by Andrew Morris
The facts are enough to make your mind boggle. Indonesia is a vast archipelago in Southeast Asia, made up of no fewer than 17,000 islands. Some of the names will be familiar, such as: Sumatra, Bali, Papua, Borneo, Sulawesi, and Java. The country won independence in 1945 after centuries of colonial history, beginning with Portuguese and British traders, but mostly under Dutch rule, when the country was known as the Dutch East Indies – at least to Europeans. It’s the fourth most populous country in the world, (after China, India and the US) with 267 million citizens, and the world’s most populous Muslim-majority country.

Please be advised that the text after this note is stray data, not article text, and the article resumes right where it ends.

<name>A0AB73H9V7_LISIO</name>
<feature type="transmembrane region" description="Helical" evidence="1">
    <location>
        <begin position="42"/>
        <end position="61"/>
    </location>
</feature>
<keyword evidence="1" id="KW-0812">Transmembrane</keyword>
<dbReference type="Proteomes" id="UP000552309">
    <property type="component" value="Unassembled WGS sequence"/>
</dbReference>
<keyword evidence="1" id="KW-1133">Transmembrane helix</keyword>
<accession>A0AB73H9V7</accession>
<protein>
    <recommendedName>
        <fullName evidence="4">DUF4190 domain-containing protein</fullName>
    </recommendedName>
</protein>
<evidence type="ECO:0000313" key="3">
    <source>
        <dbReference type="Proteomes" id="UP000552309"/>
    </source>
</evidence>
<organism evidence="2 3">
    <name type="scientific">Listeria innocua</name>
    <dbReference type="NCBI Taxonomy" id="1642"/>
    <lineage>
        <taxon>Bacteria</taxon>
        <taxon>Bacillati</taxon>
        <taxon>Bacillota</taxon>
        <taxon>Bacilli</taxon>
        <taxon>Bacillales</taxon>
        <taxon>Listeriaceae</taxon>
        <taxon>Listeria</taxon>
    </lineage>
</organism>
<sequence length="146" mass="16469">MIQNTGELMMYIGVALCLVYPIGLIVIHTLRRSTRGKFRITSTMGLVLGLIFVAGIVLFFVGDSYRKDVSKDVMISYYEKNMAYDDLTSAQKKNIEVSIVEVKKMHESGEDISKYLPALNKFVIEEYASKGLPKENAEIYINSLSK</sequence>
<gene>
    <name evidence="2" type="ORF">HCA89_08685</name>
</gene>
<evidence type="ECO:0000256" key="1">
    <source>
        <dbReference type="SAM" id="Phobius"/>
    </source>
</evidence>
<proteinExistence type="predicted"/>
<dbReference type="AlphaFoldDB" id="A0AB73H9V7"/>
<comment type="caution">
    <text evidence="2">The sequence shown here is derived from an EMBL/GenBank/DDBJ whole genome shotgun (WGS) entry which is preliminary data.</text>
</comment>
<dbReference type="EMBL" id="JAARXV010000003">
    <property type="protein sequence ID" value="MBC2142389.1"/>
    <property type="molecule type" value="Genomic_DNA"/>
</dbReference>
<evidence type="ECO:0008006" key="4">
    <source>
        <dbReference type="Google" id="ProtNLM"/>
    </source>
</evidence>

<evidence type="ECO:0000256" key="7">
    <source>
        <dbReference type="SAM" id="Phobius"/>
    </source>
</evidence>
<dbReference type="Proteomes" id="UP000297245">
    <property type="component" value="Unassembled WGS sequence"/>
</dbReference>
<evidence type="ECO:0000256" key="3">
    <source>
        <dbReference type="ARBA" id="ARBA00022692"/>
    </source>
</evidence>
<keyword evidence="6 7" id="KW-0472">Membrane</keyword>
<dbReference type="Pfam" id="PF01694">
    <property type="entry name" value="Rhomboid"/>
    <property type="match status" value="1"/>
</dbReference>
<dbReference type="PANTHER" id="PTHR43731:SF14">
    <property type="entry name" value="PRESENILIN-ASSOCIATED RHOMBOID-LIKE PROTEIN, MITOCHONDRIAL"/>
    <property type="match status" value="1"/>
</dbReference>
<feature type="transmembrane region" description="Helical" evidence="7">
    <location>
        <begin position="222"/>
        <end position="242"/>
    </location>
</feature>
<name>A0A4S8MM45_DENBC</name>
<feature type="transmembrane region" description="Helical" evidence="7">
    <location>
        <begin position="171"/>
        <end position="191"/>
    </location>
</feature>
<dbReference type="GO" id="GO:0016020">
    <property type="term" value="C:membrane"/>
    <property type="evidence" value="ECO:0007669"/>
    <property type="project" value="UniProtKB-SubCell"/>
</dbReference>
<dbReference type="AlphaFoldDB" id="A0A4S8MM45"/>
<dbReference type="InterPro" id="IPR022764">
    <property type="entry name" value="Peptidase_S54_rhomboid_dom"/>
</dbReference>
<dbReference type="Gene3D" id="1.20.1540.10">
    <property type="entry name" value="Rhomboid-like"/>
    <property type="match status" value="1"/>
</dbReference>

Let’s zoom in on Java, itself the world’s most populous island, and home to half the Indonesian population, and then on the Special Region of Yogyakarta (abbreviated to Yogya). Not to be confused with the capital, Jakarta, way off in the north-west of the island. Yogya is home to hundreds of higher learning institutions, including the country’s first university after Independence – and is known as the City of Students, or the City of Scholars – with a huge student population drawn from all over the archipelago. Popular with tourists on account of its rich cultural life, it’s also a centre for classical Javanese culture and arts – Ramayana ballet, traditional theatre, dances, batik, temples, traditional architecture, shadow puppetry, the handicrafts and of course the local diet… This is a province with hugely varied landscapes, from the bustling city itself to volcanic mountains, waterfalls, forests, and temple complexes, plus a string of beaches to the south.